Legislative proposals

Describe any notable pending or anticipated legislative proposals regarding renewable energy in your jurisdiction.

The current FIT programme is a temporary system intended to encourage introduction of renewable energy resources in Japan, and a revision to the fundamentals of the Renewable Energy Act is expected by 31 March 2021. Although the details of the revision have not yet been determined, the government seems to expect that the solar PV and wind power will be power sources competitive enough to survive in the market without the financial support from the government. The Japanese government is positioning renewable energy as the main source of electricity in Japan, and we need to pay special attention to the upcoming amendment to the FIT programme.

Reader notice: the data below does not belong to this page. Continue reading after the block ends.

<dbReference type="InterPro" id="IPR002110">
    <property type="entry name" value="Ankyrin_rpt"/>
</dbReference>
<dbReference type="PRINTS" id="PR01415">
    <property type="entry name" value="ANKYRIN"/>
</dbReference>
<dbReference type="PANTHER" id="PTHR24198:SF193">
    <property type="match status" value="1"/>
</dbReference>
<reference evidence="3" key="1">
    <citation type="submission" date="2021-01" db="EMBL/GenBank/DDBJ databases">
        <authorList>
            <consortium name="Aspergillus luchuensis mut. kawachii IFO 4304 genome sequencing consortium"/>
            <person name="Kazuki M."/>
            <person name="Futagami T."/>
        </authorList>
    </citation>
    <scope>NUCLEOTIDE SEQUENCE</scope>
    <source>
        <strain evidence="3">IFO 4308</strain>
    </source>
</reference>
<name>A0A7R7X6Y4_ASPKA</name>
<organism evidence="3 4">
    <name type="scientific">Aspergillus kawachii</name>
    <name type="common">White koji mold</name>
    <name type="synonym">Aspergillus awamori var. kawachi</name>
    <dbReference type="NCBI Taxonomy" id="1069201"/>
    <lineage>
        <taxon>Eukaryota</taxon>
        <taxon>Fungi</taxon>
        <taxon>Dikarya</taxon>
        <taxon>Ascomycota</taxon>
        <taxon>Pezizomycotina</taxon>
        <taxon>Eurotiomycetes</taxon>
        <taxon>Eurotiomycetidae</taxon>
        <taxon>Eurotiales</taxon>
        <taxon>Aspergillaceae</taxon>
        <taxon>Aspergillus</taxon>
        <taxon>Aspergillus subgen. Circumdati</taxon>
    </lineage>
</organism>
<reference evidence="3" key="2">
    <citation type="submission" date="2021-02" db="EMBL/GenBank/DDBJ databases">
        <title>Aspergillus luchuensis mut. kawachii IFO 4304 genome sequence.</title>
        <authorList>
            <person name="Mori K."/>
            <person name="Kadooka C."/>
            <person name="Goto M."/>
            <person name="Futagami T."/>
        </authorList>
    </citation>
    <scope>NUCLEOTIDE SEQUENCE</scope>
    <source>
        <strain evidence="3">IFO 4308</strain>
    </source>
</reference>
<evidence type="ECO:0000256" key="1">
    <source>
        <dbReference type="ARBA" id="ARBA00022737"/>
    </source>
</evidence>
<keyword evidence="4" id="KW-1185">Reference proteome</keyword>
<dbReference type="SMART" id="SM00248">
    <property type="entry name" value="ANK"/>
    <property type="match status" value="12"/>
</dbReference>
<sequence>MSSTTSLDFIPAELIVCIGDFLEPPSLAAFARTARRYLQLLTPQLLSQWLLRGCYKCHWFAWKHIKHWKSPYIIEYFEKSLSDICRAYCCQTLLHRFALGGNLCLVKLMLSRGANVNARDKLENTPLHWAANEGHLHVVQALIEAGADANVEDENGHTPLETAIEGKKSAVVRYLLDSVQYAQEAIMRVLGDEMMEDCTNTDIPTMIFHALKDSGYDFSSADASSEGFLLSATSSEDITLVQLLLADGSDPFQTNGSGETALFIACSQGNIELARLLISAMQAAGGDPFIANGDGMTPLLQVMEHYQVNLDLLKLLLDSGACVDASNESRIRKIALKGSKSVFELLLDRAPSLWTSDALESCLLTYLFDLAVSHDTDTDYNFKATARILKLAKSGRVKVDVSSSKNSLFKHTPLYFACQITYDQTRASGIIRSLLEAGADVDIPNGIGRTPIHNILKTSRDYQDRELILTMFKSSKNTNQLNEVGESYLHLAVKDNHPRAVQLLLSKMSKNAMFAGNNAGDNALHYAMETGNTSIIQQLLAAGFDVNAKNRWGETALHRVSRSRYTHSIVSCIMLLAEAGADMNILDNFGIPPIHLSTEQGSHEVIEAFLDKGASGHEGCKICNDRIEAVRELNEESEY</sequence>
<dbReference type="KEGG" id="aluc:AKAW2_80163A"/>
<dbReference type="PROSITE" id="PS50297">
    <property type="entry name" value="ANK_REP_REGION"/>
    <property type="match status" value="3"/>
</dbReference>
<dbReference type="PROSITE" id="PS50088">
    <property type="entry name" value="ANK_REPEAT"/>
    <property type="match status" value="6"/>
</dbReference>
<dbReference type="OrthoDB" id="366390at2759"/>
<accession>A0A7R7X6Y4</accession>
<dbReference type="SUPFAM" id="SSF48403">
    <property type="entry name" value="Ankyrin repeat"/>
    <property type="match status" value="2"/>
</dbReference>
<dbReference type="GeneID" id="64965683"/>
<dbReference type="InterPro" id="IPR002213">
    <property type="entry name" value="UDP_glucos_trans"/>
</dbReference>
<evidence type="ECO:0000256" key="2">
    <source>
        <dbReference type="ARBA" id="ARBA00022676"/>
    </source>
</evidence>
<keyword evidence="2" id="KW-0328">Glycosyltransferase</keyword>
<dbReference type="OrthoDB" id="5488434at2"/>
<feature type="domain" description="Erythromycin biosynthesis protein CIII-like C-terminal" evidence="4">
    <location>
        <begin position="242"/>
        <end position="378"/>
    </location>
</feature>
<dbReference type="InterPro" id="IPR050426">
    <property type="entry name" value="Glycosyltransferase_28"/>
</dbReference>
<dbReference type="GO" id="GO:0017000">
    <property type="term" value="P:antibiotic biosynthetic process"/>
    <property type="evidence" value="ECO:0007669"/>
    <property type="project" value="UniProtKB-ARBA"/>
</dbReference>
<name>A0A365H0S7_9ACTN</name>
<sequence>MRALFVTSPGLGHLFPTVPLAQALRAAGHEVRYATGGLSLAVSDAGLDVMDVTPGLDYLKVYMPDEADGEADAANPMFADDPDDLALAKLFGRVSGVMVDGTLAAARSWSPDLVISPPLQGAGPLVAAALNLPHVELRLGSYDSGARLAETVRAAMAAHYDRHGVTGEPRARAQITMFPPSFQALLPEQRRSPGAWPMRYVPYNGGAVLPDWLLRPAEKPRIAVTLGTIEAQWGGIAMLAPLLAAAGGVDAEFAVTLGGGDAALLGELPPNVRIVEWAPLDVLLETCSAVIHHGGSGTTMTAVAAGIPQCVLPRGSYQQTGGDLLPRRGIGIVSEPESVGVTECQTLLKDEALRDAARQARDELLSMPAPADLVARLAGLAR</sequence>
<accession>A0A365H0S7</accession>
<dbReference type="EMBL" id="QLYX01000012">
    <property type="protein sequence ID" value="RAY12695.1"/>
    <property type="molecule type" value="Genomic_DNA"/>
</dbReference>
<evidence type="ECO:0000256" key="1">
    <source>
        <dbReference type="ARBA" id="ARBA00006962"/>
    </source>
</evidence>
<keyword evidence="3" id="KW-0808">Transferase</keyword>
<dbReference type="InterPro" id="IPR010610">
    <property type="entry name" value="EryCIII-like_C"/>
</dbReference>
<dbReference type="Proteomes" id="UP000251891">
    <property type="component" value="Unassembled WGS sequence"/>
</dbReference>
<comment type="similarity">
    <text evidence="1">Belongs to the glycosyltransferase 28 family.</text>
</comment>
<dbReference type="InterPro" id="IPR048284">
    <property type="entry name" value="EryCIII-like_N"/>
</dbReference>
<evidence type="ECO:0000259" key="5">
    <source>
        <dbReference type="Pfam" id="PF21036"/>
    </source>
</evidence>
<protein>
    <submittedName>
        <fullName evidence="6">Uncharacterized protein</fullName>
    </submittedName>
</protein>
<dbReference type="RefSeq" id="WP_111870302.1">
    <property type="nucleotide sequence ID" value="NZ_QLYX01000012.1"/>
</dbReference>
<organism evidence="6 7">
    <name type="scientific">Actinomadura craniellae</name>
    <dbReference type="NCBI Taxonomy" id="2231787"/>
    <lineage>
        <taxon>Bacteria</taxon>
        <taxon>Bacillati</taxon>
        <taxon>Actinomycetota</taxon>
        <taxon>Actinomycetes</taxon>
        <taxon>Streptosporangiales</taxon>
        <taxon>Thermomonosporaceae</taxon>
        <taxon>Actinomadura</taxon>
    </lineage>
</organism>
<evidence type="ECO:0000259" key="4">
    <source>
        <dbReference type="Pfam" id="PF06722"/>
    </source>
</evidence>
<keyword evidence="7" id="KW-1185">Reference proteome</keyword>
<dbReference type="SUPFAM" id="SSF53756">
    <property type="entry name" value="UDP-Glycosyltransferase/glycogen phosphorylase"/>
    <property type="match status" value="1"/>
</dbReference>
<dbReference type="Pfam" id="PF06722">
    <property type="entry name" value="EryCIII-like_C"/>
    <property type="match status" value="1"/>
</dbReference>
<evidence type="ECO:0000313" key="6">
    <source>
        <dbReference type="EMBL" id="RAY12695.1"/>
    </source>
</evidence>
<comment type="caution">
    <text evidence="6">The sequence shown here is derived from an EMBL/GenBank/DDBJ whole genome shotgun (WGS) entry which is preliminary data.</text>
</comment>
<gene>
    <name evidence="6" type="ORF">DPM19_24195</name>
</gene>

Disputes framework

Describe the legal framework applicable to disputes between renewable power market participants, related to pricing or otherwise.

With respect to disputes regarding utilities’ wheeling services and their transmission and distribution lines, the Organization for Cross-regional Coordination of Transmission Operators (OCCTO) was designated as the dispute resolution business operator under the Act on Promotion of Use of Alternative Dispute Resolution. Pursuant to this designation, OCCTO conducts conciliation and mediation proceedings. There is no specific legal framework for resolution for other types of disputes that may arise between or among renewable energy market participants. These disputes are resolved through normal civil judicial proceedings, civil conciliation proceedings or arbitration proceedings.